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Wednesday, December 7, 2022
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Game developers call out toxic online behaviour of ‘fans’

Top image: Hypercharge Unboxed became the poster child of toxic fan behaviour this week .

Online toxicity is almost as old as the internet itself, but game developers are now standing up against it. The last couple of weeks showed several high profile cases of online abuse directed at game studios and individuals. 

A couple of days ago Joe Henson, a self employed marketing consultant, currently the head of marketing and PR for Digital Cybercherries released a statement online. In it he confronted toxic fans that harassed him online: ‘It is not okay to send threats, abusive, toxic, foul-mouthed messages demanding an answer for a release date’. It seems so obvious but apparently it’s not. 

He later released a video of himself looking wearily into the camera and thanking people for their support. “I was extremely scared to talk about this, but it’s the best thing I did. If you are a game dev suffering in silence from toxic abuse online, please, please speak about it. Reach out to friends, family. Reach out to someone and do not hold it in. It’s okay to cry, It’s okay to ‘feel’. C’mon game devs. You are wonderful. You are loved. Speak out. I know it’s hard, but you can do it!”

Show some Respect

God of War developer Santa Monica Studio also felt the need to stand up against harassment from fans over a (lack of) release date. The official studio account tweeted this statement: “Our fans inspire us, and we understand the passion and desire for more information. But that passion should not be toxic nor come at the expense of any human being’s dignity.” 

Game Director Cory Barlog was more outspoken about it: “Are you fucking kidding me right now? I cannot believe I even have to say this but don’t fucking send dick pics to ANYONE on this team, or anyone in this industry for that matter. They are busting their ass to make something for you to enjoy. Show some fucking respect.” That statement came after producer Estelle Tigani revealed that people had been sending her inappropriate images in an attempt to make her reveal the release date.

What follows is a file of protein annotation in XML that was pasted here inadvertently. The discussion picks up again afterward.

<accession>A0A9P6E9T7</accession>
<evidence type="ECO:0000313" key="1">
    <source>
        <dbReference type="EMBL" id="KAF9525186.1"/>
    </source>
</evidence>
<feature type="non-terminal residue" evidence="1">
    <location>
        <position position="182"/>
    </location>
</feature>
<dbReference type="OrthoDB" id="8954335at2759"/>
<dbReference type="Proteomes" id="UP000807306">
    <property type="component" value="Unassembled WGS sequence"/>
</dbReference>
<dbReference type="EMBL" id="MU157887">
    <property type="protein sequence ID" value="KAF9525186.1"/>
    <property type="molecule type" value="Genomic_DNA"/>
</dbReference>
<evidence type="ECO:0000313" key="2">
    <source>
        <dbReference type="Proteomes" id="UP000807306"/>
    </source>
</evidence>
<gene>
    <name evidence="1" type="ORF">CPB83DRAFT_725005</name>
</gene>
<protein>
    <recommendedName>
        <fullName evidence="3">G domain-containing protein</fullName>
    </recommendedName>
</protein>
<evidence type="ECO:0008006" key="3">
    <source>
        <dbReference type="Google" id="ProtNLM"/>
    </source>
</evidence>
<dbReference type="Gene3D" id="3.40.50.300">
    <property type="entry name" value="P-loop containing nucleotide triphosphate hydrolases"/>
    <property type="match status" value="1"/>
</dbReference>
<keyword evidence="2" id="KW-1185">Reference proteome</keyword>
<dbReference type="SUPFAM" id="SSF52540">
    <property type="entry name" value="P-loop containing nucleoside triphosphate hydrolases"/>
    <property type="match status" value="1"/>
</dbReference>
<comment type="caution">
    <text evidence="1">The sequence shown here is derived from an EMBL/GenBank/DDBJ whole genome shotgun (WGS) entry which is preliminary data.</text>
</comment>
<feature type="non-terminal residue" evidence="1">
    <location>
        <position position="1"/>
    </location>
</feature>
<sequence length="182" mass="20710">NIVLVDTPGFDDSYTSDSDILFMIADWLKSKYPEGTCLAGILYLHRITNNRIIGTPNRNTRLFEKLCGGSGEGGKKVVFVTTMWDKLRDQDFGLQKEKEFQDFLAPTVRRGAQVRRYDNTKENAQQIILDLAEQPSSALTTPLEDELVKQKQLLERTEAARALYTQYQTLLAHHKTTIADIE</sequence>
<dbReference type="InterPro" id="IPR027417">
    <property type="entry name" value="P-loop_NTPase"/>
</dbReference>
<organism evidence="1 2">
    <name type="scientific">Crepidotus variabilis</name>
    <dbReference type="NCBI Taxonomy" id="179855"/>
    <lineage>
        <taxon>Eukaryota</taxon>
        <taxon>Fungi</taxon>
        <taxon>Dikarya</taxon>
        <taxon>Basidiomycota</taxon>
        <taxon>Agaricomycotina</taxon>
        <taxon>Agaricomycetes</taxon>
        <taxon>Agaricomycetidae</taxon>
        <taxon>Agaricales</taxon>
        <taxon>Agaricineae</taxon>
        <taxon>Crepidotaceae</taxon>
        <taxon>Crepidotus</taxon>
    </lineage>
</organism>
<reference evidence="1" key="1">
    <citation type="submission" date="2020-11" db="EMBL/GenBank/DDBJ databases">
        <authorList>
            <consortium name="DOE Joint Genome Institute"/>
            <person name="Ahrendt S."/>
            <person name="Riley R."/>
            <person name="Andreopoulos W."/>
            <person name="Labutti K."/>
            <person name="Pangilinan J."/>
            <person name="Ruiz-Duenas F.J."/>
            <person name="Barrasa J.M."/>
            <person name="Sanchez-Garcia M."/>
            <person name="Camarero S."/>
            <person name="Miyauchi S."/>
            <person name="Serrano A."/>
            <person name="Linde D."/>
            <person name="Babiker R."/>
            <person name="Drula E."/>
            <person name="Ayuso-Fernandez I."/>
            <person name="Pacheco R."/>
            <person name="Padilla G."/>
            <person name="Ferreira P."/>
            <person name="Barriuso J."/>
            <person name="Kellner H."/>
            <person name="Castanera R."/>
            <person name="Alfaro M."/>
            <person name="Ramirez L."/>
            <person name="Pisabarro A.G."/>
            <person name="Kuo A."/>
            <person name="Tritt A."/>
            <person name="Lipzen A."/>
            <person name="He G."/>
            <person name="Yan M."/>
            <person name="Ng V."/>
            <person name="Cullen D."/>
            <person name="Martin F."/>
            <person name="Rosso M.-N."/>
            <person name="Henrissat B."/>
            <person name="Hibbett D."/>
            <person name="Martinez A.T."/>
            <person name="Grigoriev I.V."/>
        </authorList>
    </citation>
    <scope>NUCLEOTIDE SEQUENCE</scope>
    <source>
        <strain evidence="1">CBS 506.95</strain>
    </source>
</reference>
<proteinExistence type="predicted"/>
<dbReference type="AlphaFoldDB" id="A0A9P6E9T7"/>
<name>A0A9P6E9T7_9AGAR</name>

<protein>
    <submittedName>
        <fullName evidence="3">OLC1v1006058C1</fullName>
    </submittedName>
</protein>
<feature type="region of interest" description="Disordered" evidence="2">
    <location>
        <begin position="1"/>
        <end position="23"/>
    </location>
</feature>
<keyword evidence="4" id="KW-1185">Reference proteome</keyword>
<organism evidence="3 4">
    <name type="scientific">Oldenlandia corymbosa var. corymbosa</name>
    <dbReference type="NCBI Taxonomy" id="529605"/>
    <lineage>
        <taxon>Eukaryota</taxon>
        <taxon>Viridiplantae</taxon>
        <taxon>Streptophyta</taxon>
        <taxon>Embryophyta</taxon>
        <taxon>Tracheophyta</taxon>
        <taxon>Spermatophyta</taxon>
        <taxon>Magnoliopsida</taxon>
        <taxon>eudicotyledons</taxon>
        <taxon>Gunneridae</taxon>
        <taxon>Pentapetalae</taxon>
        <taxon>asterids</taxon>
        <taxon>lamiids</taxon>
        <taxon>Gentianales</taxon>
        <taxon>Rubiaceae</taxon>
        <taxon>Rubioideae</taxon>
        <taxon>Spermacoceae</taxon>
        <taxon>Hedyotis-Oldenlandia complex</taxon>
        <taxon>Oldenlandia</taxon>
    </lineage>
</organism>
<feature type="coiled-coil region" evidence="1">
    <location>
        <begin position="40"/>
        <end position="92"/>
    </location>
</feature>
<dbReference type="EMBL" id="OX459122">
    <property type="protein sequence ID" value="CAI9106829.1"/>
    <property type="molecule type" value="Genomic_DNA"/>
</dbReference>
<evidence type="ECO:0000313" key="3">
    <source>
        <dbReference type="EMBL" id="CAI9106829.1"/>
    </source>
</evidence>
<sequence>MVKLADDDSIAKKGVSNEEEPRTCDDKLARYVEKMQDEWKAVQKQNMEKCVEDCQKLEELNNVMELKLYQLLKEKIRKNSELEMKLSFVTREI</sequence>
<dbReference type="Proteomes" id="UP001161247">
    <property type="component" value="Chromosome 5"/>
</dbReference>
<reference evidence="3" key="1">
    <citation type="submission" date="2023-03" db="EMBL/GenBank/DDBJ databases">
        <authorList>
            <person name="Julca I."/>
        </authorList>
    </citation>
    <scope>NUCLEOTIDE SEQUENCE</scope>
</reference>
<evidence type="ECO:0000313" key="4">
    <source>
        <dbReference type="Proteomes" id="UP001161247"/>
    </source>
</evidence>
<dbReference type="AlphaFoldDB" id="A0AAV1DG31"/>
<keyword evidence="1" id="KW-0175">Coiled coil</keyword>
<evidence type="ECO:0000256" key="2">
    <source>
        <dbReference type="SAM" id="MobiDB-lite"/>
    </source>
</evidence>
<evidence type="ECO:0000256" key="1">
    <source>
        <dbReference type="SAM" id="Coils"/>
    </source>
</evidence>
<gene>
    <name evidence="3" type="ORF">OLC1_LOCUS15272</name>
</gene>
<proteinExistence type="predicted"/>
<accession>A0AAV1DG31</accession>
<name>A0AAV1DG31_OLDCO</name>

Ron Gilbert: “Return to Monkey Island may not be the art style you wanted or were expecting but it’s the art style I wanted.”

Joy of sharing

Last week Ron Gilbert, developer of Return to Monkey Island, announced he was fed up with the negative comments online after the trailer launched showing off the new art style. He said he will no longer be posting updates about the game: “The joy of sharing has been driven from me.”

Gibert stated in the comments section of his blog grumpygamer.com: “I’m shutting down comments. People are just being mean and I’m having to delete personal attack comments. It’s an amazing game and everyone on the team is very proud of it. Play it or don’t play it but don’t ruin it for everyone else.” 

Hard core fans

Still, people don’t seem to understand that their comments drove him to take this drastic action. One of the last comments on the blog reads: ‘Just because you locked and deleted the comments doesn’t mean you can hide from reality. That being, your game is ugly. It’s not too late. You can cancel it and save your dignity, and be humble and admit you were wrong.’ And this comes from a person under the name ‘A realistic fan’. 

GIlbert writes about this type of fans on his blog. He says: “Return to Monkey Island may not be the art style you wanted or were expecting but it’s the art style I wanted. It’s ironic that the people who don’t want me to make the game I want to make are some of the hard core Monkey Island fans. And that is what makes me sad about all the comments.” 

Never read the comments

Neil Jones, solo developer of Aerial_Knight’s Never Yield, had his share of online toxicity: “We often hear the line ‘Never read the comments’ and it’s very true! People who would never play your game in the first place will feel the need to attack you personally. It’s very hard not to look at the one thing people tell you not to look at, but that shit will destroy you! No matter how good the thing you made is.”

His way of dealing with all the negativity? “Take a step back and cut yourself off from a lot stressful things. Go outside and just be around positive people. It helps me let go of the things I can’t control.”

In the coming weeks we’ll be looking more into online fan toxicity and investigate what we can do about it. 

Eric Bartelson
Editor-in-Chief of PreMortem.Games. Veteran game journalist for over 20 years. Started out in 1999 for game magazines (yes the ones made of paper) such as PC Zone Benelux, PlayNation and GameQuest, before co-founding Dutch industry paper Control Magazine.
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